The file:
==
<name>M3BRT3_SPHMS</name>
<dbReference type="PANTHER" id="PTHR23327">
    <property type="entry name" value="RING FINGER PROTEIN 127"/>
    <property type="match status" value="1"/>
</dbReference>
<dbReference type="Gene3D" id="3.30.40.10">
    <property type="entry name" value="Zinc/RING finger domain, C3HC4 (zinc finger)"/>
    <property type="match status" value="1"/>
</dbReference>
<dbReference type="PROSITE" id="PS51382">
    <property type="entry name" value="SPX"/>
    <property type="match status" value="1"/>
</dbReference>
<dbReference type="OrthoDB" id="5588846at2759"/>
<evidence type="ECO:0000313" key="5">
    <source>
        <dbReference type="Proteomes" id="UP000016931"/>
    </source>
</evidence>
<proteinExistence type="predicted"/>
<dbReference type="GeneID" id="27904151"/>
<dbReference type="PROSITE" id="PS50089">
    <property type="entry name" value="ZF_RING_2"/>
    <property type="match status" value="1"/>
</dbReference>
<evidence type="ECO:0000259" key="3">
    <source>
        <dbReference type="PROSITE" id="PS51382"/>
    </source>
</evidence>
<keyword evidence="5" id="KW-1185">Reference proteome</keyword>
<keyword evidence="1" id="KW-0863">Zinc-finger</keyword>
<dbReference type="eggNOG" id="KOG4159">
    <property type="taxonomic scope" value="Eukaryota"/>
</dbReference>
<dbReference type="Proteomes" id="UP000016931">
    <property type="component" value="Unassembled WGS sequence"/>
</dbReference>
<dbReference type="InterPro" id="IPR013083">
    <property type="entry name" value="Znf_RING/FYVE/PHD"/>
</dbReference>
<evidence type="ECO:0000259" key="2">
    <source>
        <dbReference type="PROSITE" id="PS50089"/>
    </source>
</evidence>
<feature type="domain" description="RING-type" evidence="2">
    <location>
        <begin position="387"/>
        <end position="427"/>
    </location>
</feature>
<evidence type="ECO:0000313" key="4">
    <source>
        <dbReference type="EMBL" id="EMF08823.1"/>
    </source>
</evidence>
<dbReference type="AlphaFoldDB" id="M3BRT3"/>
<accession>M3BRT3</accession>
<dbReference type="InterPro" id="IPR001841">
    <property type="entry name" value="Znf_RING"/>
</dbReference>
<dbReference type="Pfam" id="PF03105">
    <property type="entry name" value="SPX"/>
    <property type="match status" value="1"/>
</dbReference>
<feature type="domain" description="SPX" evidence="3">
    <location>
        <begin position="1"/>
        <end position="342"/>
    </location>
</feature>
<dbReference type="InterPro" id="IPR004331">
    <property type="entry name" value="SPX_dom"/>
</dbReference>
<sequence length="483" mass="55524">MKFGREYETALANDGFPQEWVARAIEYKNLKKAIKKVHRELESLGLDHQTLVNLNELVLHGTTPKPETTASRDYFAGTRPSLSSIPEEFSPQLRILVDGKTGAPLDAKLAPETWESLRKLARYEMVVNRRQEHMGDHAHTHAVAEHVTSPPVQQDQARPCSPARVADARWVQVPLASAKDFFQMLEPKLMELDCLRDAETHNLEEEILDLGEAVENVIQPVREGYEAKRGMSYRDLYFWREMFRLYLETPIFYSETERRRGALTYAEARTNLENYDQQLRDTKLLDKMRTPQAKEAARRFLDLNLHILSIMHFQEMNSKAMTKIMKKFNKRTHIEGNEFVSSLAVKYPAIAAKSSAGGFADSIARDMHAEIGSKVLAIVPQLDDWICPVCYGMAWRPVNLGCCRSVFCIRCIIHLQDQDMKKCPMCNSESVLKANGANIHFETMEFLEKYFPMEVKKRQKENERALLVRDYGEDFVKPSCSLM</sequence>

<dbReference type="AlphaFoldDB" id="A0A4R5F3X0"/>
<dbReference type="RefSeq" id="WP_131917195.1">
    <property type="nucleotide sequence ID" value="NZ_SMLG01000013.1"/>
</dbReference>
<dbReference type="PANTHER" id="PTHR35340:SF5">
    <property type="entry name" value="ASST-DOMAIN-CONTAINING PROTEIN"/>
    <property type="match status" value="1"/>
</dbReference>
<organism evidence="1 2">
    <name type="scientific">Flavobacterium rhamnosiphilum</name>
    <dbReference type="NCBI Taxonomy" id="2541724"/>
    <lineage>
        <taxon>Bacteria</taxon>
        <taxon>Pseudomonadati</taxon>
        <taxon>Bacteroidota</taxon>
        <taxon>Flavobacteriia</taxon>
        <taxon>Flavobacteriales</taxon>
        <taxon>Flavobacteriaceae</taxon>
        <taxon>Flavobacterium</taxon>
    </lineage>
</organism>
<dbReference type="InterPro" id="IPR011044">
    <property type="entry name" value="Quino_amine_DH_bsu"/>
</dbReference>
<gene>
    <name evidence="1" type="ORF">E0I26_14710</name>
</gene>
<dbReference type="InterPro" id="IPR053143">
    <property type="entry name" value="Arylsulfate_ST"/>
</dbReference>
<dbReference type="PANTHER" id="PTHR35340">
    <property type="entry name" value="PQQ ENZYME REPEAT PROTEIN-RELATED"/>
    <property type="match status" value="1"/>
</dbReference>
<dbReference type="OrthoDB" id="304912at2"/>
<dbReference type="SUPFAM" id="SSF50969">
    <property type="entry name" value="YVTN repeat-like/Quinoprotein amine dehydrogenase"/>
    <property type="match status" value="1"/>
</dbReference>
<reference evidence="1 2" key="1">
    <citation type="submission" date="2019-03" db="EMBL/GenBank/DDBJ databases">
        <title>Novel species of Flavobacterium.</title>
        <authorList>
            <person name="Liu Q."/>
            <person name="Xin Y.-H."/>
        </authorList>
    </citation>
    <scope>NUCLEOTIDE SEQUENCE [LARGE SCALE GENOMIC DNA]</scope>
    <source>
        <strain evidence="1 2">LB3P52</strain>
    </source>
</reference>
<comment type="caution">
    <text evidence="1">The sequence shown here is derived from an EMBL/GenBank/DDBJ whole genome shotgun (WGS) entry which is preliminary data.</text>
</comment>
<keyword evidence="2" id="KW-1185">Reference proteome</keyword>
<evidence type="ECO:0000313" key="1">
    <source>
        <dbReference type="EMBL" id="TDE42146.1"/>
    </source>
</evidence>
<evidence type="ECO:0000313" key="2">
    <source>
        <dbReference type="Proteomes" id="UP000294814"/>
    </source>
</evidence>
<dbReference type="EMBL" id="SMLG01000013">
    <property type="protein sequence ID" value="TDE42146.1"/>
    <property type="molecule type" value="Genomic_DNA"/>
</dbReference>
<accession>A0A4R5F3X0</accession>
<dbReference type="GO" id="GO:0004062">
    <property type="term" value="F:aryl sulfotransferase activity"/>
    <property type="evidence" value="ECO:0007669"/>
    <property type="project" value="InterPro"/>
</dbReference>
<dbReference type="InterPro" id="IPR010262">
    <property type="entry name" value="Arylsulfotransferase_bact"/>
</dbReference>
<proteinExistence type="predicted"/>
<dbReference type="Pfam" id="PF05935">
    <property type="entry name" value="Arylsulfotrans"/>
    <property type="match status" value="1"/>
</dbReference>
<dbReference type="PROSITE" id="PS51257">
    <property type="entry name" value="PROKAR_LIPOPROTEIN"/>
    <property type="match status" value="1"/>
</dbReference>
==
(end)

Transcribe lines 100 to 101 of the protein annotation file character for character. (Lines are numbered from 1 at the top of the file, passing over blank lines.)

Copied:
</dbReference>
<gene>